• I didn't do any experiments with border color parameter (int color) in TableRange.BorderAround. I always use 0, and it gives me black. Maybe there's a way to use ColorIndexes conversion from the ConstConvert class somehow.
  • /* For Excel programmers */ Yes, I have no Font class. I don't need so many font properties and I decided to implement valuable parts of its functionality in Range classes.

Excel Specific

  • Excel likes color indexes and dislikes RGB. So RGB values like FontColor and BackgroundColor are converted to the nearest color, understood by Excel. For details see ConstConvert class.
  • ExcelApp.Workbook, ExcelSheet.Worksheet, ExcelRange.Range and ExcelDiagram.Chart properties give you raw access to Excel.
  • I don't use Microsoft custom Excel wrapper (as warning suggests) since I had some problems with it while deploying software on some machines. I suppose there's a checkbox in Microsoft Office's installation, which installs custom wrappers, and by default the checkbox is off. Anyway, my method works Smile | :)

OpenOffice Calc Specific

  • OpenOffice likes RBG colors and knows nothing about color indexes. ColorIndexes for OpenOffice are converted to the corresponding RGB colors (great thanks for authors of Color Palette and the 56 Excel ColorIndex Colors)
  • OpenOffice supports no line styles (except for double lines). So line styles are NOT SUPPPORTED for OO implementation.
  • OpenOffice dislikes a lack of values (when the array is smaller than the range) for AddArray, etc., but this is fixed in the wrapper.
  • OpenOffice doesn't know what a "decimal" data type is, has his own strange DateTime type (I can't make OO accept the value of its own DateTime type) and doesn't like bool values. So values of these types are hard-code-converted for OOo. See OORange.Conv method in the sources for details.
  • OpenOffice cross-platform design makes use of the uno.Any data type to communicate with the outer world (something like VARIANT I suppose). That's why while using OORange.Value — the array or value is COPIED ELEMENT BY ELEMENT to the array of uno.Any objects. To avoid this, consider using TableRange.CreateArray and TableRange.FlushArray, it should work faster.
  • OOApp.XSpreadsheetDocument gives you low-level OpenOffice Calc access. So does OOSheet.XSpreadsheet, OORange.XCellRange and OODiagram.XChartDocument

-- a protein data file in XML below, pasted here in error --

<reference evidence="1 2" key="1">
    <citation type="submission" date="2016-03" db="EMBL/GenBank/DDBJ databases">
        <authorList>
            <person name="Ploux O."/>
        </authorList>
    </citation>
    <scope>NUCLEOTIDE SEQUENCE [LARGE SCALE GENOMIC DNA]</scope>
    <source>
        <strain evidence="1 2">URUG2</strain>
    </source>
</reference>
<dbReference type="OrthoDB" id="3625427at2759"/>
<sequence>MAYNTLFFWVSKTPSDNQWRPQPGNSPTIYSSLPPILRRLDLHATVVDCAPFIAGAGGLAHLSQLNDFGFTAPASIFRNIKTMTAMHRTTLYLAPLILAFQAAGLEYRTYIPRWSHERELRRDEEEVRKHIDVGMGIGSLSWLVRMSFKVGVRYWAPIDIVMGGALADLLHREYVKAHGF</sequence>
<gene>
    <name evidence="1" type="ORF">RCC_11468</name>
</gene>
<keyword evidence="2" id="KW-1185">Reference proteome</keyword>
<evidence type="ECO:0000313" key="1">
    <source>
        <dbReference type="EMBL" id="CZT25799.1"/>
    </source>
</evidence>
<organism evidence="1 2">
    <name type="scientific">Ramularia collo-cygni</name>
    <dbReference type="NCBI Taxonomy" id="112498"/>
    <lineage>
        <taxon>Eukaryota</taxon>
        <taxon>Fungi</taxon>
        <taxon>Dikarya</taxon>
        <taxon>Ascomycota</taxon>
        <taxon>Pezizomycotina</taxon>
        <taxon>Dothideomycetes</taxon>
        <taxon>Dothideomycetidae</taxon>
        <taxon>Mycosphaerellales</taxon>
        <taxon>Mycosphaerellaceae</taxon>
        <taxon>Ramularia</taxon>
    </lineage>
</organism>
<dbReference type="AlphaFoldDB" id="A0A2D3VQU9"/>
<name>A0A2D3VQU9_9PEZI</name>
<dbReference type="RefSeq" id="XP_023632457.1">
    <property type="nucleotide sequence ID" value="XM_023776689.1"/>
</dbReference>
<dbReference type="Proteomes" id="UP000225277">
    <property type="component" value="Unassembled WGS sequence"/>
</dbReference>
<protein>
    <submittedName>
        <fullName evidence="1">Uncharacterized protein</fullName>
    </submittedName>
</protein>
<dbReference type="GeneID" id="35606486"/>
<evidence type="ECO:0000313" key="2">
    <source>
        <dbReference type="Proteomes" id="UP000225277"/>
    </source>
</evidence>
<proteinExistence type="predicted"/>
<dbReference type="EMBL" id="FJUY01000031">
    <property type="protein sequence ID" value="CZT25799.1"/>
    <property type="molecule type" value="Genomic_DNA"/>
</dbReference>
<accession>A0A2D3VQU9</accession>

• User NumberFormats in OOo should be created in some number format storage for each document, but a particular format can be created only once for a document. So references for those formats are stored in OOApp.numberFormats (of course private).
  • FitToPagesWide and FitToPagesTall (size decreasing to fit to the desired number of pages) IS NOT IMPLEMENTED for OOo.
  • AddPageNumbering IS NOT IMPLEMENTED, because this is a default OOo behaviour.
  • Each OOSheet has a reference to its OOApp, because I can't find the way to get the XSpreadsheetDocument reference via XSpreadsheet correctly (not by name, etc), and I need the document reference to work with number formats.
  • OpenOffice 3.0 support is added as described here. To use OpenOffice 2.x, you should remove all cli_*.dll references from the project and reference cli_*.dll from program/assembly folder inside the OpenOffice 2.x installation folder. If using OpenOffice 2.x, you can comment out OOApp.ConfigureOO3x() call from OOApp constructor.
  • OpenOffice 3.0 DLLs, used in the sources, are extracted from the openofficeorg1.cab file. They shouldn't be distributed with the tblproc.dll, since OpenOffice installs them in the GAC.

Build Requirements

  1. .NET 2.0
  2. Visual Studio 2005
  3. OpenOffice.org 3.0 (maybe later versions will be compatible) and/or Microsoft Office XP or later. Not tested with Microsoft Office 2007.
  4. You need to reference Microsoft.Office.Core and Microsoft Excel Object library.
  5. You need to reference 6 OpenOffice .NET DLLs (cli_basetypes.dll, cli_cppuihelper.dll, cli_oootypes.dll, cli_uno.dll, cli_ure.dll, cli_uretypes.dll. I extracted them from OO installation .cab file, but they should reside in GAC after installation.
  6. In client code, you need to reference only tblProc.dll, but you'll need to have referenced Microsoft DLLs in application folder. You shouldn't copy OO DLLs to app folder, since there can be newer versions in GAC.

I tested all the stuff using Visual Studio 2005, Microsoft Office 2003, OpenOffice.org 3.0, Windows XP SP3.

Sample Code Discussion

It's quite easy. The grid on the form uses the custom DataSet, based on DataClass class. The TableProcessor combo on the toolbar allows you to select the type of the table processor. The Export button just sends the contents of grid to the processor (using a handy Export class — I use it frequently).

The "Create some colorized test doc" button runs the code, which tries to show most of valuable features.

Links

License

This article, along with any associated source code and files, is licensed under The Common Development and Distribution License (CDDL)

Share

About the Author

Aleksandr Sazonov
Software Developer (Senior)
Russian Federation Russian Federation
No Biography provided

Comments and Discussions

 
GeneralTblProc supports OpenOffice 2.x, not 3.x PinmemberAlexandr Sazonov26-Jan-09 2:34 
I plan to publish update when I'll migrate to OO 3.x
The main difference should be the way how app runs OO. + library references should be updated (AFAIK).
GeneralRe: TblProc supports OpenOffice 2.x, not 3.x PinmemberAlexandr Sazonov29-Jan-09 11:50 

General General    News News    Suggestion Suggestion    Question Question    Bug Bug    Answer Answer    Joke Joke    Rant Rant    Admin Admin   

Use Ctrl+Left/Right to switch messages, Ctrl+Up/Down to switch threads, Ctrl+Shift+Left/Right to switch pages.

| Advertise | Privacy | Mobile
Web02 | 2.8.140916.1 | Last Updated 29 Jan 2009
Article Copyright 2007 by Aleksandr Sazonov
Everything else Copyright © CodeProject, 1999-2014
Terms of Service
Layout: fixed | fluid